Chinese telecom giant Huawei initiated a new public service campaign on Thursday, aiming to plant 62,439 trees donated by the company and its consumers across a desert located in China’s northwestern Gansu province.
Richard Yu, head of Huawei’s consumer business, announced that the company has donated 50,000 desert poplars to Gansu’s Jinta County. “We not only admire the dazzling colors of desert poplars, but also their tenacity,” Yu said at the opening ceremony of the campaign, entitled “I have a desert poplar forest | Gansu”. Yu continued, “Huawei hopes to leave a legacy of mountains and streams on behalf of our generation, and contribute to environmental protection.”
Dubbed “desert heroes”, desert poplars are highly resilient, able to survive under dreadful conditions. The plant plays a vital role in maintaining ecological balance, improving soil and slowing desertification.
Huawei has been committed to environmental protection for decades. The tech giant believes that the most effective way to protect our planet is to manufacture high-quality and durable products which could help consumers better save energy and reduce emissions. From 2015 to 2019, Huawei increased its smartphones’ energy efficiency by 50% and conducted reliability testing for more than 700 fully-assembled devices and components.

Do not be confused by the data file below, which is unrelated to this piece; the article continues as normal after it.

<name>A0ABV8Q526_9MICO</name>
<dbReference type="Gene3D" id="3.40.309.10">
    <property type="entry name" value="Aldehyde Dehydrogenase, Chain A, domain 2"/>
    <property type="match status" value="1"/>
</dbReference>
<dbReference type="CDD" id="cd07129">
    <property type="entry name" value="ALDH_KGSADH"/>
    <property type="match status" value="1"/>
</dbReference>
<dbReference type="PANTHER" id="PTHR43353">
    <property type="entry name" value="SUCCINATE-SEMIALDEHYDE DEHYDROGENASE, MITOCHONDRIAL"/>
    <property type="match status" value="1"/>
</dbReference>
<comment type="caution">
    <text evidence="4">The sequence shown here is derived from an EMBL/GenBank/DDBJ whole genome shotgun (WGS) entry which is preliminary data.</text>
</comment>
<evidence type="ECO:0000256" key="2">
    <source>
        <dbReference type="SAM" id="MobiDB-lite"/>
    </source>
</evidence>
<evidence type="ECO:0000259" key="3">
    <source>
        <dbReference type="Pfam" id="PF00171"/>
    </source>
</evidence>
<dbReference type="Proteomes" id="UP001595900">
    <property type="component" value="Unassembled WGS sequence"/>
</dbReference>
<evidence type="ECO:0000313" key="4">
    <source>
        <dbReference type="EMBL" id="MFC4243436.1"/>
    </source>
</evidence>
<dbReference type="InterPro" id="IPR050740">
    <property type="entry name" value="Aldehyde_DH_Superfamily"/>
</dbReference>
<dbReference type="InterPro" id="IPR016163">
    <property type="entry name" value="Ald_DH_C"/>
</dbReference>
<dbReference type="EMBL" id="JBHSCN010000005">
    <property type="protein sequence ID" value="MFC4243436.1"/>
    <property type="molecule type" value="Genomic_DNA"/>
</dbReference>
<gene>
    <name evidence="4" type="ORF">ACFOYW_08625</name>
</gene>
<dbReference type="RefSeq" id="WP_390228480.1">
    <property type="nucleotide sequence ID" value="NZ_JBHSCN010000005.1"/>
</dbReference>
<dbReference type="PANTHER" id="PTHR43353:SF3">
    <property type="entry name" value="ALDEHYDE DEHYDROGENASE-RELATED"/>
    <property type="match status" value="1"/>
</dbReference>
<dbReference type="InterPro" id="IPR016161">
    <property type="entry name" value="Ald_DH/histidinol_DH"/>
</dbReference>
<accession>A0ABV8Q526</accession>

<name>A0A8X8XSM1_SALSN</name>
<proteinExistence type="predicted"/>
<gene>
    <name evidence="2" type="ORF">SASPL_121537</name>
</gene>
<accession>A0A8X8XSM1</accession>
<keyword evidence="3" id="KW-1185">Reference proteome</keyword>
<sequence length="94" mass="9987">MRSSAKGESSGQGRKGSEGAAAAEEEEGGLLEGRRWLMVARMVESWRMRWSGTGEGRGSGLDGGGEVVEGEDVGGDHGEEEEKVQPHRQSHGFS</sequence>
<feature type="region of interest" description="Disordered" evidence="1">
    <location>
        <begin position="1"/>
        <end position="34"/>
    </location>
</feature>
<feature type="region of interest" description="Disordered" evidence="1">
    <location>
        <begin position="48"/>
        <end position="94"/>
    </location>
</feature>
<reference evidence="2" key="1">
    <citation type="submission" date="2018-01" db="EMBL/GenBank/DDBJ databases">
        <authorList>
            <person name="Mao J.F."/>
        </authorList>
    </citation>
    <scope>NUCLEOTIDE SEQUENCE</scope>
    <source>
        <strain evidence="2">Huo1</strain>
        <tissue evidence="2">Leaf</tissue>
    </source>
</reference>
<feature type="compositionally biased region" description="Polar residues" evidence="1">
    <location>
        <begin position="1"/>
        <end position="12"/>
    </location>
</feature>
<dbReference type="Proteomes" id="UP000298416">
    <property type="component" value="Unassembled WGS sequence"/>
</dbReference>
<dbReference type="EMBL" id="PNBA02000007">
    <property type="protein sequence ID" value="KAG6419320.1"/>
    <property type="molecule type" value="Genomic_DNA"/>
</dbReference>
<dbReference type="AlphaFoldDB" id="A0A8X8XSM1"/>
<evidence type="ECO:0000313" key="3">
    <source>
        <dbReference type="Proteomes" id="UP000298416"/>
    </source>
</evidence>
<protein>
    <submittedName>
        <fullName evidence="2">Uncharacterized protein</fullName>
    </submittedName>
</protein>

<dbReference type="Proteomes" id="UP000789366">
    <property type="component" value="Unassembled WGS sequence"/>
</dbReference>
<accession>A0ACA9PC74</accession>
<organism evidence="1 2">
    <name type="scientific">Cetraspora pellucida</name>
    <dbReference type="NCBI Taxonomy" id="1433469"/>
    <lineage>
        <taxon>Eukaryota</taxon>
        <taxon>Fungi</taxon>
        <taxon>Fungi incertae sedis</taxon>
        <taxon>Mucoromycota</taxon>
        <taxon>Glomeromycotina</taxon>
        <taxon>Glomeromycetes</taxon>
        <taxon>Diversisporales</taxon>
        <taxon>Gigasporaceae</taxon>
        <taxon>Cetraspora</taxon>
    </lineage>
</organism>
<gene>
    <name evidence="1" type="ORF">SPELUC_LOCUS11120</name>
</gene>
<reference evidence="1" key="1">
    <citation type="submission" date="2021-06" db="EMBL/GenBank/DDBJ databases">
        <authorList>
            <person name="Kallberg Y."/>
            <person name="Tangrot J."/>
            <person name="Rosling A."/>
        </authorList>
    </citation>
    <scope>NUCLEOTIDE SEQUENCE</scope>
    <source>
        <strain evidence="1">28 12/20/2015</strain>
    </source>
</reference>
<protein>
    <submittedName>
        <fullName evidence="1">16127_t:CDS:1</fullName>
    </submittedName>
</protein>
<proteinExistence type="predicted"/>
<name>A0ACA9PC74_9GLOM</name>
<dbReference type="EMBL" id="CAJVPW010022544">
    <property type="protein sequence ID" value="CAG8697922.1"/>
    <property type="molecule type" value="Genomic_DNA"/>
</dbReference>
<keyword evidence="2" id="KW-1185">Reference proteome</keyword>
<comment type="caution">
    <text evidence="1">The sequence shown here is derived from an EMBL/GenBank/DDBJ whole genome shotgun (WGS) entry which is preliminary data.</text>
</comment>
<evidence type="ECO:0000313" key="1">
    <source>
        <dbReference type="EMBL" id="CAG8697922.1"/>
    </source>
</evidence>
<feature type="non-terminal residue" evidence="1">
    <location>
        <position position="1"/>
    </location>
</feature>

Meanwhile, Huawei has also embarked on an attempt to develop smaller, lighter and greener phone packaging. The move has begun to show results. The amount of plastic and paper used to produce packaging for 10 million phones has so far decreased by 17.5 thousand kilograms and 550 tons, respectively, roughly the same as 1.8 million middle-sized plastic bags and 9,350 trees.
Huawei believes that choosing materials is about making responsible decisions. The company has used more than 10 renewable materials during production and is in talks with suppliers to buy more superior renewable resources. Since 2013, bio-based plastic has been widely used to manufacture smartphones at Huawei’s factories, which has reduced carbon dioxide emissions by 62.6% in comparison with conventional plastic. Environmentally-friendly soy ink has also replaced petroleum-based ink during printing processes.
Huawei’s recycling system for terminal equipment covers 48 countries and regions worldwide. More than 5,000 tons of electronics waste has been recycled via channels developed by the company since 2017.